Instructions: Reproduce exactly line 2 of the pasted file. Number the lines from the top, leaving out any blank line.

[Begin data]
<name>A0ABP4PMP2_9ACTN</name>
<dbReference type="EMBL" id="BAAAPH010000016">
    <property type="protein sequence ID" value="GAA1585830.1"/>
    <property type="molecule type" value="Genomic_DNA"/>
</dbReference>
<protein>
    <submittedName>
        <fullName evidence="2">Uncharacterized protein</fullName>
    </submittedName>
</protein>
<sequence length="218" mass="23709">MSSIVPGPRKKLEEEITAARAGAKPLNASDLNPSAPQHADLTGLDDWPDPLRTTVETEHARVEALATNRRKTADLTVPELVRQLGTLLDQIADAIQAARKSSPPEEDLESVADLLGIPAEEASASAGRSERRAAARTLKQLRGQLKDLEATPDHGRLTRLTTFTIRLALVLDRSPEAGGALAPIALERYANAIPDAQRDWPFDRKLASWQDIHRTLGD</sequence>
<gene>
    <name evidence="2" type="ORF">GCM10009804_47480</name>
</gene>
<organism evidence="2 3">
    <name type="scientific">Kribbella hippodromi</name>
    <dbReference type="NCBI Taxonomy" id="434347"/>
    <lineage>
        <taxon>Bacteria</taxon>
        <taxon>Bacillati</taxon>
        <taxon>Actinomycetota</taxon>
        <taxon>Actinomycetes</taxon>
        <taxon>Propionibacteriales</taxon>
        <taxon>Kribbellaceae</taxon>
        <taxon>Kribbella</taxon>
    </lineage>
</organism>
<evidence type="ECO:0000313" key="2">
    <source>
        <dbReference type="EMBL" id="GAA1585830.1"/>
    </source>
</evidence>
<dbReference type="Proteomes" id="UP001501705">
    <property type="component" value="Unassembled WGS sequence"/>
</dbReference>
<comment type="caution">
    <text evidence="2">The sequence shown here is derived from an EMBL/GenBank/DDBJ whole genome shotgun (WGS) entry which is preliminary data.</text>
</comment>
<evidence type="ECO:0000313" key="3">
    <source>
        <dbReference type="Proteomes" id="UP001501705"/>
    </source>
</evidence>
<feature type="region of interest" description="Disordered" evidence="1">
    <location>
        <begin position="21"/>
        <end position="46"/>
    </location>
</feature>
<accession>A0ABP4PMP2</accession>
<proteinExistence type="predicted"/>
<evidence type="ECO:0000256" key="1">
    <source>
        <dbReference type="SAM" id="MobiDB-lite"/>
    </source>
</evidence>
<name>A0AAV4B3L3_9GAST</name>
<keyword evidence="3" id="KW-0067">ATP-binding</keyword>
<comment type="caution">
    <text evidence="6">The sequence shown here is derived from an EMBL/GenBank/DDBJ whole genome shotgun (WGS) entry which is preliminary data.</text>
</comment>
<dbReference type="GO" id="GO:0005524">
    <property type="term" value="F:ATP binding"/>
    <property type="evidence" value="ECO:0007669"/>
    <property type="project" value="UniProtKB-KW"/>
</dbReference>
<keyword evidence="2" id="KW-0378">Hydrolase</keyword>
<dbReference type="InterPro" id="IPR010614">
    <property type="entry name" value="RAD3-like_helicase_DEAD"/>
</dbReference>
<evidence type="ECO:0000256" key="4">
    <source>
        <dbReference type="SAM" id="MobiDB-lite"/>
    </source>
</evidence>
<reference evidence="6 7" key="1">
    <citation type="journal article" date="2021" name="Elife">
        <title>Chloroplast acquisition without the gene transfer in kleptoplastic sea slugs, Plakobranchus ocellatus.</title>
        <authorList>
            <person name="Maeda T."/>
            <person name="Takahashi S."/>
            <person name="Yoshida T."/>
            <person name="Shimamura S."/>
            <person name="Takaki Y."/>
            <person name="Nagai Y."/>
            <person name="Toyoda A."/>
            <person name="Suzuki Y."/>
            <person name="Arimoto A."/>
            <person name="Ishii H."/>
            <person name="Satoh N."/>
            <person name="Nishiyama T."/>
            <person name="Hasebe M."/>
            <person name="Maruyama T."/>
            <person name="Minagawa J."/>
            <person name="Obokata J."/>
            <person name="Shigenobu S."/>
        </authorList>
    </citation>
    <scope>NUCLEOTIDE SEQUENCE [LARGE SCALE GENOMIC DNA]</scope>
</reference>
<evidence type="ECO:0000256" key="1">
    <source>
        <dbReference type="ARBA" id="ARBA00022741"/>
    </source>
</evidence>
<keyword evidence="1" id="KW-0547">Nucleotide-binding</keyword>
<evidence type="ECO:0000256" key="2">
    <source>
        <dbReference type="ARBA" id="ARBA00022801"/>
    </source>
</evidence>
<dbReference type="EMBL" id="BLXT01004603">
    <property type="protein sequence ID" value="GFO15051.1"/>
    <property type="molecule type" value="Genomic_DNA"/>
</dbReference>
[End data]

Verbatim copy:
<dbReference type="EMBL" id="BAAAPH010000016">